25th November 2017
I drifted off for a few minutes here and there on the flight. The plane landed at around 6:30am local time, which would be 5am for me, had my body clock not already been in disarray from my past week.
I spent about fifteen minutes in the ‘Visa on Arrival’ department, filling out forms, searching my wallet for a passport-sized photo, and queuing in line. Then I remembered that Irish citizens don’t need a visa for up to 30 days, walked to the passport inspection queue, and was through in less than a minute.
I took a bus from the airport to a station on one of Bangkok's light rail systems. I took this 'Skytrain’ (so called because it runs on a platform above the road) further into the city. From here, I walked along a street for a while, hopped onto the first passing bus, and just hoped it was heading in the right direction. I was reminded of a thought I’d had last time I was in Bangkok: there aren’t exactly great public transport systems between the airport, and the city centre.
In every other regard, though, I instantly loved the place. Last year, when my college friends and I were on a tour of southeast Asia, I’d traveled to Bangkok from Ireland. It had been my first time far outside the ‘western world’. I’d thought the city quite crowded, and reckless, and even slightly intimidating. Now though, I was traveling from India, and the situation was completely reversed.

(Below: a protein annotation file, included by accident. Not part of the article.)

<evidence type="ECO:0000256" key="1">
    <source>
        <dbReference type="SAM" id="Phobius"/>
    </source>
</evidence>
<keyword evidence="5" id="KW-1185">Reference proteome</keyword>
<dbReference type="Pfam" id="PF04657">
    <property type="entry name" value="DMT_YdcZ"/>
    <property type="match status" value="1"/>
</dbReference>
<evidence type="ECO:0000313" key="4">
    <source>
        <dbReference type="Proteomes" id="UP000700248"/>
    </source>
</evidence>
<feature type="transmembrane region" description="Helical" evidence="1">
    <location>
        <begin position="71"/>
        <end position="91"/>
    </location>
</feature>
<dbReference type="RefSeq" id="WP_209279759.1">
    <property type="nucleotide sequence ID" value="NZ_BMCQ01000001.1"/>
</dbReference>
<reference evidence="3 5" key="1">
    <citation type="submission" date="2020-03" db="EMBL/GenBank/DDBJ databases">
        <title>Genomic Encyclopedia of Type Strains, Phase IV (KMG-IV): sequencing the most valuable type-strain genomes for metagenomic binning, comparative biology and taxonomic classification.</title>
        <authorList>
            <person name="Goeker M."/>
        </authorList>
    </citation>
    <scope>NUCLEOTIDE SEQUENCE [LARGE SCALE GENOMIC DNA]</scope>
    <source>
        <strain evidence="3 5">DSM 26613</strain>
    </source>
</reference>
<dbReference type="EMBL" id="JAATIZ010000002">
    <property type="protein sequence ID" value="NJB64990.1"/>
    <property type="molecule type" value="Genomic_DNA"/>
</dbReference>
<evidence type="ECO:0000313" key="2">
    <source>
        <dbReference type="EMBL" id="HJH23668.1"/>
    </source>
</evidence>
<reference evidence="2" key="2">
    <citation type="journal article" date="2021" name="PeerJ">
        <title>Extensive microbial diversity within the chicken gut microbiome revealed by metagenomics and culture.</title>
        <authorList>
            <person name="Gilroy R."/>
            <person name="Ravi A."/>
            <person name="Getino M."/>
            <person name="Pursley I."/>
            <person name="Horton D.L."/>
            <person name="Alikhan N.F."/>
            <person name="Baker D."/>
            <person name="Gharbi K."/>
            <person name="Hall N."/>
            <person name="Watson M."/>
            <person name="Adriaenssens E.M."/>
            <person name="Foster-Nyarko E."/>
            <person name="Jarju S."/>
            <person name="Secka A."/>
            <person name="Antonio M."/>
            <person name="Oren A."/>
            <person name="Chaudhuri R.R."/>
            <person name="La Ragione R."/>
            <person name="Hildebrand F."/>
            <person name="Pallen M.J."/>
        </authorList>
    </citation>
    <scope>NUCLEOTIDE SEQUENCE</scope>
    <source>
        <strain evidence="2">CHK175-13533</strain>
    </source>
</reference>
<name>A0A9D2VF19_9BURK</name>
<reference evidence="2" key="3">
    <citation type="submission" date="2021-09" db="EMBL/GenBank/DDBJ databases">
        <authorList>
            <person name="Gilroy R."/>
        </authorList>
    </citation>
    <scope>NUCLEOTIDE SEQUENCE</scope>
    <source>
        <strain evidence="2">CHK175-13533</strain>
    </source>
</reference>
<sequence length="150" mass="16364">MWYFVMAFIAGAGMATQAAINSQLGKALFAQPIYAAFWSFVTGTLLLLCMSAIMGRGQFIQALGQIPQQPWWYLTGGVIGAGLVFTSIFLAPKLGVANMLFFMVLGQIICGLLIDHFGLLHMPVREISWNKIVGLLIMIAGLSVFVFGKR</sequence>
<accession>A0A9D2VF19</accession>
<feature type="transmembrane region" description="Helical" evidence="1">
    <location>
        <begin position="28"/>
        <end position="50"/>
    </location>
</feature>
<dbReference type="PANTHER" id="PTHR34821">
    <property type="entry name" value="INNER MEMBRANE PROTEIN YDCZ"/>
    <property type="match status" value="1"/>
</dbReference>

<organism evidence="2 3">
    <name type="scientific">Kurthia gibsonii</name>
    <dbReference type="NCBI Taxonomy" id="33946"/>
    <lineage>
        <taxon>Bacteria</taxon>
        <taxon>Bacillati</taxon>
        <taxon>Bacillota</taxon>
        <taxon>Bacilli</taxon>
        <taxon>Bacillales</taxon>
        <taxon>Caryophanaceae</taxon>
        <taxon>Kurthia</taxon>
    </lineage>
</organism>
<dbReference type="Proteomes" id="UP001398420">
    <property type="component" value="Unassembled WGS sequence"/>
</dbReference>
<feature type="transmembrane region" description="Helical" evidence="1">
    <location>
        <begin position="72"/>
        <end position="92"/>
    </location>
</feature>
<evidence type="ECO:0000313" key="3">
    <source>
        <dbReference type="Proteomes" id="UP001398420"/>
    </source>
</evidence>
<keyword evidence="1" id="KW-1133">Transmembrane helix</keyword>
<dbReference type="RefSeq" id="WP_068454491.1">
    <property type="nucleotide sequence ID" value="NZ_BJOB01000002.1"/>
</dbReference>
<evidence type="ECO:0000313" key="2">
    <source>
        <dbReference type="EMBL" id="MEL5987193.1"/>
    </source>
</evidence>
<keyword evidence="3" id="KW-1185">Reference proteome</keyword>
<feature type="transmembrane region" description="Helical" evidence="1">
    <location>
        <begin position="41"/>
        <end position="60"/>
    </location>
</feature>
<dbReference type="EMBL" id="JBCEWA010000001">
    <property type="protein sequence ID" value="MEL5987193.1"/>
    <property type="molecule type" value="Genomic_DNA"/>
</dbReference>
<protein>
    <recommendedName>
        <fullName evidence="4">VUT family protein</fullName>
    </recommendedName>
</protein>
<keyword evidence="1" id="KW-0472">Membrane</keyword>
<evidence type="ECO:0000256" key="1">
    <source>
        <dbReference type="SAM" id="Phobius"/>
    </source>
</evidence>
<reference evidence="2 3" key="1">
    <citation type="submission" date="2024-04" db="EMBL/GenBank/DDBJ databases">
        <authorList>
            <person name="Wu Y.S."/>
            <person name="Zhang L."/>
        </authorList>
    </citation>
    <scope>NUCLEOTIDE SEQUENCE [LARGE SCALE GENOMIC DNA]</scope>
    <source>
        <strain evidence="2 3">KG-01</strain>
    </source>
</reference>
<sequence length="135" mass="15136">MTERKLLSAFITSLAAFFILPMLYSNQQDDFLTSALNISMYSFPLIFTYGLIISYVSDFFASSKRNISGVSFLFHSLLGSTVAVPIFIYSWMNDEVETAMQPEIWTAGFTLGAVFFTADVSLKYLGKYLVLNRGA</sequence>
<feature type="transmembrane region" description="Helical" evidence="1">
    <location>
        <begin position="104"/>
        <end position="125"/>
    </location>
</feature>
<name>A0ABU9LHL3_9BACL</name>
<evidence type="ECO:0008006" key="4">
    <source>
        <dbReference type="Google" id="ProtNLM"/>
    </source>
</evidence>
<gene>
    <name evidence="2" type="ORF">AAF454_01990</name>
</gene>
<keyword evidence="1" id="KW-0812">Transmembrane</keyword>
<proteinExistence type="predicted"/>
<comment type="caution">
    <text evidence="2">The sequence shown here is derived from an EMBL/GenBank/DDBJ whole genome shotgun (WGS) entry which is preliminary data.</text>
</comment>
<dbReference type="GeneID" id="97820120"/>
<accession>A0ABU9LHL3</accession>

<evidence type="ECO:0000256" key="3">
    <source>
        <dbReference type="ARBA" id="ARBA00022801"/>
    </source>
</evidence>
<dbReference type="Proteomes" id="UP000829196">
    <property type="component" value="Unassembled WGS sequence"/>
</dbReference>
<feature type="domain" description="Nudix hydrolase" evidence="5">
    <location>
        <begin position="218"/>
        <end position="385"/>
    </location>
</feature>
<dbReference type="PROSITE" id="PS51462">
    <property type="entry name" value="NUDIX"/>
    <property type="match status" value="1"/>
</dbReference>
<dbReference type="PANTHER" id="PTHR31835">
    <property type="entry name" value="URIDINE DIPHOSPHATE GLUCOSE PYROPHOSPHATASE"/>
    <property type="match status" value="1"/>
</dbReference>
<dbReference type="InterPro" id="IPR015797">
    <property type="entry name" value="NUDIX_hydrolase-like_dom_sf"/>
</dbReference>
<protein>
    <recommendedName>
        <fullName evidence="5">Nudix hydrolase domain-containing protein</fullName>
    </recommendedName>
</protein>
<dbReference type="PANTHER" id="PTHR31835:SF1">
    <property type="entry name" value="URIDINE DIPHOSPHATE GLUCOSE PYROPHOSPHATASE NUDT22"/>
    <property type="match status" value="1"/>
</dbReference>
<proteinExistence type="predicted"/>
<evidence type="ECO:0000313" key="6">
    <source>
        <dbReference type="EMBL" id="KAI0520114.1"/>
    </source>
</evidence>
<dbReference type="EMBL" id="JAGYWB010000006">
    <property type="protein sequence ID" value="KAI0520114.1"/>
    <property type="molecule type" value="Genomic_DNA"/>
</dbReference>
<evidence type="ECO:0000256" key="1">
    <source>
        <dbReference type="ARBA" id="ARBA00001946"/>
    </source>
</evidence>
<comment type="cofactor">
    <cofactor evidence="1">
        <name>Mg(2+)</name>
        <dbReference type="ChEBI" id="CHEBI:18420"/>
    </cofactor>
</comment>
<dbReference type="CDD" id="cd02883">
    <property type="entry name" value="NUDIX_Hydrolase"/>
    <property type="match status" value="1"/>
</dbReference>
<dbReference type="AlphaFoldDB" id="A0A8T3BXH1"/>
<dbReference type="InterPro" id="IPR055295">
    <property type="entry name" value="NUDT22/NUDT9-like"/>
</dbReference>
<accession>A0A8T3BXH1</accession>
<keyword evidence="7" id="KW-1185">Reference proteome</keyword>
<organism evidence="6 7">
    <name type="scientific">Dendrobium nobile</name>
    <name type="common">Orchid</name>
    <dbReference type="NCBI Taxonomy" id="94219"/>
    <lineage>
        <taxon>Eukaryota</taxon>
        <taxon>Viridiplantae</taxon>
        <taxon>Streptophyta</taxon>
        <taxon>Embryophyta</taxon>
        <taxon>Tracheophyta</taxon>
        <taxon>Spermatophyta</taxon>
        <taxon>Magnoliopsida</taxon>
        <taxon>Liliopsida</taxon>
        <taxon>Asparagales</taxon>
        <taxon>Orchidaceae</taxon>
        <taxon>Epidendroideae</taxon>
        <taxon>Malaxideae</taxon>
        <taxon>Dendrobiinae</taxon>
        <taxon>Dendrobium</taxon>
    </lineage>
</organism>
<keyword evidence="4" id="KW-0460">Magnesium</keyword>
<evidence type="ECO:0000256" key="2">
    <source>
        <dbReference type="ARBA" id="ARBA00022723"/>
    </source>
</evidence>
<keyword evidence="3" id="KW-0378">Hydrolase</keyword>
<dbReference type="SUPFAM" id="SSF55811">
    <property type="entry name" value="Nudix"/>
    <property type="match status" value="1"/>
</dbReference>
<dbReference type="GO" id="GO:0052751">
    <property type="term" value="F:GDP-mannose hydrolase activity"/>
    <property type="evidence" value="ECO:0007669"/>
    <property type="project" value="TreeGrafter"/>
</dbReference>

The infrastructure seemed so developed. The people were so respectful of each other’s personal space. The streets were clean, and the drivers calm. The commuters actually followed the rules on the Skytrain; queuing orderly, without any pushing. But most significantly of all to me, there was space.
For the past few months, I’ve either been alone in the mountains, or surrounded by crowds. There was rarely any middle ground. Inside any city, every inch of space was used for something. Every footpath or open space was congested with stalls, and rubbish piles, and makeshift housing. In Bangkok though, with it’s beautiful gardens and spacious streets, I had room to breathe. Sure, the very centre of the city was quite hectic, but I could walk a few hundred metres, and find myself in a calm, quiet, park. After India, I really, really appreciated it.
Having missed a night of sleep, and just generally wanting a rest, I spent most of the day lying in bed, in my dorm in Khaosan Immjai Hostel, a clean, comfortable guesthouse, with a capacity of almost one hundred. Here, in this calm (relatively), friendly city, surrounded by fellow travellers, for the first time in a long time, I felt totally relaxed.